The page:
If You’re Going To Help Turtles Cross The Road, Read This First.
In some ways, this contradicts the story I put up yesterday about leaving animals alone, and not to mess with them. But turtles are a bit of a different story. We all know the story of the turtle and the hare. It's obvious that a rabbit can get wherever it's going at a high rate of speed, and can effectively avoid danger. But turtles in real life, occasionally need a hand getting where they're going.
PETA, or People for the Ethical Treatment of Animals, put out a quick post about the right ways, and wrong ways to help turtles out. First and foremost, this is the time of the year that turtles start to become much more active, now that the weather is warming up. And they're getting ready to lay eggs around as well. So they're quite possibly trying to navigate between the water, and the spot where they've laid their eggs.
As they point out, fast cars and slow turtles are a potentially deadly combo, so if you do see a turtle in the middle of the road, help it out! For most turtles, you just need to hold them just in front of their hind legs, and move them on the side of the road in the direction they were headed in. And also don't move a turtle to a new location. Just get them to the side, and they should be fine from there.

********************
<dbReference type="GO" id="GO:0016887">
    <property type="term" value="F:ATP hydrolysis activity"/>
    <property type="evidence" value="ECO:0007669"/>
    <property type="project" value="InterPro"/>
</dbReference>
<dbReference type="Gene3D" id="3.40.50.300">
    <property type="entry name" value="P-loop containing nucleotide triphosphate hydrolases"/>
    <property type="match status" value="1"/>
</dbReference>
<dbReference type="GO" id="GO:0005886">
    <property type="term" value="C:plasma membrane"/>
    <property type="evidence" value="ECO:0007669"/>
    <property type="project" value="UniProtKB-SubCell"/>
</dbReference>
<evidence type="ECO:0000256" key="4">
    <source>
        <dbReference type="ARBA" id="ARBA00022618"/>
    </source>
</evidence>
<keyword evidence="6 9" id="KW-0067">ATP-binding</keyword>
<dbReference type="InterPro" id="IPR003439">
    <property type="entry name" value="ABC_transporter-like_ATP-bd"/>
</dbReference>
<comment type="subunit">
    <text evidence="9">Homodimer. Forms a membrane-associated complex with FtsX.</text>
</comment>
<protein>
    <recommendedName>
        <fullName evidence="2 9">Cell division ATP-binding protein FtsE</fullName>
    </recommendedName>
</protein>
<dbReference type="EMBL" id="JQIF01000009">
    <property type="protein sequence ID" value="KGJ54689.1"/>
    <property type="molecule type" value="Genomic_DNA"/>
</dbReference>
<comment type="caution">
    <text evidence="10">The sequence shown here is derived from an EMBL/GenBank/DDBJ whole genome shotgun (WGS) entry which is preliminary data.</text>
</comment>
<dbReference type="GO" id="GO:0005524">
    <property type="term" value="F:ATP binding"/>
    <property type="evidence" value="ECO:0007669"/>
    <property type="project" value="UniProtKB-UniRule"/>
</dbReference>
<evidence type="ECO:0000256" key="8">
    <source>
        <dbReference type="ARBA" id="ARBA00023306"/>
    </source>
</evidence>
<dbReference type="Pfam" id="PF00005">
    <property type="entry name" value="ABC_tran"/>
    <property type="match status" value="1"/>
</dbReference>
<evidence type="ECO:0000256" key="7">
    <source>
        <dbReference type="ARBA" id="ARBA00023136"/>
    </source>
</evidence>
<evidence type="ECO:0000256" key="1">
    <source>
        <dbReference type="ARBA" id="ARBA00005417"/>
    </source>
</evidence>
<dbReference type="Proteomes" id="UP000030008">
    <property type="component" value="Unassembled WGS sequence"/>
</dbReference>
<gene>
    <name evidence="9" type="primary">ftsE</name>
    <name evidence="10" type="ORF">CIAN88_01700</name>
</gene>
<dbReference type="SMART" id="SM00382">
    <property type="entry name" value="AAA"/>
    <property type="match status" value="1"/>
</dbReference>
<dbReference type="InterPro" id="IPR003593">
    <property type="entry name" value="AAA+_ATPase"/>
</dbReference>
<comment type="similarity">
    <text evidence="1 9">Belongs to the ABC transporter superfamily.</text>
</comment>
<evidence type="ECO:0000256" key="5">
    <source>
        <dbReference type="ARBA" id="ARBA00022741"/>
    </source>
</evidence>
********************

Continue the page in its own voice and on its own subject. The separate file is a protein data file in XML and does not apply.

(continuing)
If it's a snapping turtle, use a stick, or something that's not sharp, and urge the snapper along. Their necks are super long, and they can still get a bite at you. And perhaps most important of all, is that if you find an injured turtle of any kind, get it some help! You could get in touch with the game wardens, or call your local police department or animal control.
At any rate, they just need a hand every now and then. And remember, keep them going where they were headed, and don't relocate them. They'll be super happy. Even if they don't know how to show you how much they appreciate it. Because you know.... they're turtles.